Vampire Kisses 2: Kissing Coffins by Ellen Schreiber


Kissing Coffins is book 2 in the Vampire Kisses series. It continues right were the Vampire Kisses left off, so I strongly suggest you read that book first.

It remains true to its characters, one might suggest it is better than the first. You need to keep an open mind while reading this because the writing is intended for young readers (ages 12 and up).

Overall it is a good read but the goth characters are a bit too stereotypical, despite that I have to admit I enjoyed it quite a bit.

You will be entertained and easily breeze thru this short novel.

Not far from Dullsville, someone's lurking in the dark. . . .
After meeting the handsome and shadowy Alexander Sterling, goth-girl Raven's dark world has a bright, new glow. But as in her favorite movie, Kissing Coffins, Raven knows that love always has its complications, especially when Alexander has a big secret to guard.
When Alexander suddenly disappears, Raven leaves Dullsville to begin a dangerous search to find him. Can she stay safe, no matter who—or what—she encounters on the way?

Grade: B

Saturday, July 18, 2009

The Devouring by Simon Holt


The Devouring is like watching a very, very spooky, Buffy the Vampire Slayer episode crossed with a cheesy, Nightmare on Elm street movie.

Holt does a great job of catching your attention and at moments the writing sends chills up and down your spine( or course, I was reading this at night, during a thunderstorm).

The characters are well developed. This book knows how and when to get creepy. The scare tactic is not tamed down for this YA novel.

The Devouring has a strong and satisfying finish and is set up nicely for the sequel.

When Reggie finds an old journal and reads about the Vours, supernatural creatures who feast on fear and attack on the eve of the winter solstice, she assumes they are just the musings of some lunatic author. But soon, they become a terrifying reality when she begins to suspect that her timid younger brother might be one of their victims.Risking her life and her sanity, Reggie enters a living nightmare to save the people she loves. Can she devour own her fears before they devour her?Bone-chilling, terrifying, thrilling...what are you waiting for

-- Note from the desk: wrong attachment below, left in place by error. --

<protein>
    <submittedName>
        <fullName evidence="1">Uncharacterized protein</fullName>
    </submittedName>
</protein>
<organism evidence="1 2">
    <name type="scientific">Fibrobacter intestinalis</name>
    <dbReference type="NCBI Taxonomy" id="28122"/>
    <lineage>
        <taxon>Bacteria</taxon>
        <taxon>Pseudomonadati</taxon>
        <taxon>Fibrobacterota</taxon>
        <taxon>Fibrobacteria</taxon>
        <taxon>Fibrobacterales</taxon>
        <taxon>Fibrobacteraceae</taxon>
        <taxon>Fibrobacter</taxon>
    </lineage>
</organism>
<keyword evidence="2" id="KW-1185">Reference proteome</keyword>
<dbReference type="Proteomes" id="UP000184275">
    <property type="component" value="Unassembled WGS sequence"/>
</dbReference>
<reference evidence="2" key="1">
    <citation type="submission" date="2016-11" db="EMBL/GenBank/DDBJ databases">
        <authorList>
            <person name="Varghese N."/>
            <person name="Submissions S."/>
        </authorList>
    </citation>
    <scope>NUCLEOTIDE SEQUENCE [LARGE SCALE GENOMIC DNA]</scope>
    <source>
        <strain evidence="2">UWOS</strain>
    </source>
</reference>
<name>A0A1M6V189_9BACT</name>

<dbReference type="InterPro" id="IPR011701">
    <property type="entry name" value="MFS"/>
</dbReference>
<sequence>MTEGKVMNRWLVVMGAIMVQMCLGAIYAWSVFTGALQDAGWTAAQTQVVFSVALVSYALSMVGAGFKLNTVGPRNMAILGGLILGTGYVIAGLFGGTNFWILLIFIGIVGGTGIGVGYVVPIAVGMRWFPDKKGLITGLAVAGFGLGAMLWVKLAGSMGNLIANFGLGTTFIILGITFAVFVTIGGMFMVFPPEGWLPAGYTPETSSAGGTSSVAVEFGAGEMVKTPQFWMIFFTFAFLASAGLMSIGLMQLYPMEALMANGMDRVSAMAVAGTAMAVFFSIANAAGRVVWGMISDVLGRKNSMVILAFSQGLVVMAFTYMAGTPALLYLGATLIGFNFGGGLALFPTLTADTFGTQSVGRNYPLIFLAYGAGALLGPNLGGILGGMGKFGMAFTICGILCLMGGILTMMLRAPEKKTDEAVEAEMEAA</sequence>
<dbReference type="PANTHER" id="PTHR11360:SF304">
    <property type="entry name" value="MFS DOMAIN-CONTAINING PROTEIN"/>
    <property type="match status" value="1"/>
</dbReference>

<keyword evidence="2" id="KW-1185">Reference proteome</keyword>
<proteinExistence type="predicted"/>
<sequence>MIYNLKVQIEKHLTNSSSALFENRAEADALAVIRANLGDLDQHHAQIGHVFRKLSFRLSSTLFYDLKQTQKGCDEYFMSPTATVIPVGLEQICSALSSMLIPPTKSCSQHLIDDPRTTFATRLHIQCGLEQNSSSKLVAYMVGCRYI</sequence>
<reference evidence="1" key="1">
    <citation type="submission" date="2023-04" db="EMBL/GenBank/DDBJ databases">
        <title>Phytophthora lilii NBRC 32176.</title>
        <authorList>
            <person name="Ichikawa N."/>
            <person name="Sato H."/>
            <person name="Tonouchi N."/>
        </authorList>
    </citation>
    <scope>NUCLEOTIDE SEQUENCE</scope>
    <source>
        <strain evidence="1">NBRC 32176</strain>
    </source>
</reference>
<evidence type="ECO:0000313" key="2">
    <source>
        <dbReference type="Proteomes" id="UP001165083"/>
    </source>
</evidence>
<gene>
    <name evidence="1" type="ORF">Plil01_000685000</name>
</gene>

Grade: A

Wednesday, July 15, 2009

Columbine by Dave Cullen

On April 20, 1999, two boys left an indelible stamp on the American psyche. Their goal was simple: to blow up their school, Oklahoma City-style, and to leave "a lasting impression on the world." Their bombs failed, but the ensuing shooting defined a new era of school violence, irrevocable branding every subsequent shooting "another columbine."
When we think of Columbine, we think of the Trench Coat Mafia; we think of Cassie Bernall, the girl we thought professed her faith before she was shot; and we think of the boy pulling himself out of a school window, the whole world was watching him. Now, in a riveting piece of journalism nearly ten years in the making, comes the story none of us knew. In this revelatory book, Dave Cullen has delivered a profile of teenage killers that goes to the heart of psychopathology. He lays bare the callous brutality of mastermind Eric Harris and the quavering, suicidal Dylan Klebold, who went to the prom three days earlier and obsessed about love in his journal.
The result is an astonishing account of two good students with lots of friends, who were secretly stockpiling a basement cache of weapons, recording their raging hatred, and manipulating every adult who got in their way. They left signs everywhere, described by Cullen with a keen investigative eye and psychological acumen. Drawing on hundreds of interviews, thousands of pages of police files, FBI psychologists, and the boys' tapes and diaries, he gives the first complete account of the Columbine tragedy.


A brilliantly written, authoritative book. Cullen researched for 10 years and his work shows passion, insight and diligence.

You will be chilled to the bone as this haunting tale resurfaces on the pages of Cullen's book. It is compelling and disturbing.

You get a look into the minds of two murderer's and an idea of how our minds and the media obscures facts, images and how easily we can be swayed into believing what our eyes show us rather than the facts the lay behind the surface.

Grisly details that easily evoke images in your mind.

There is information on the families and the survivors. Expect to be enthralled.

Grade: A

Saturday, July 11, 2009

Seventeen Real Girls, Real-Life Stories: True Crime by Seventeen Magazine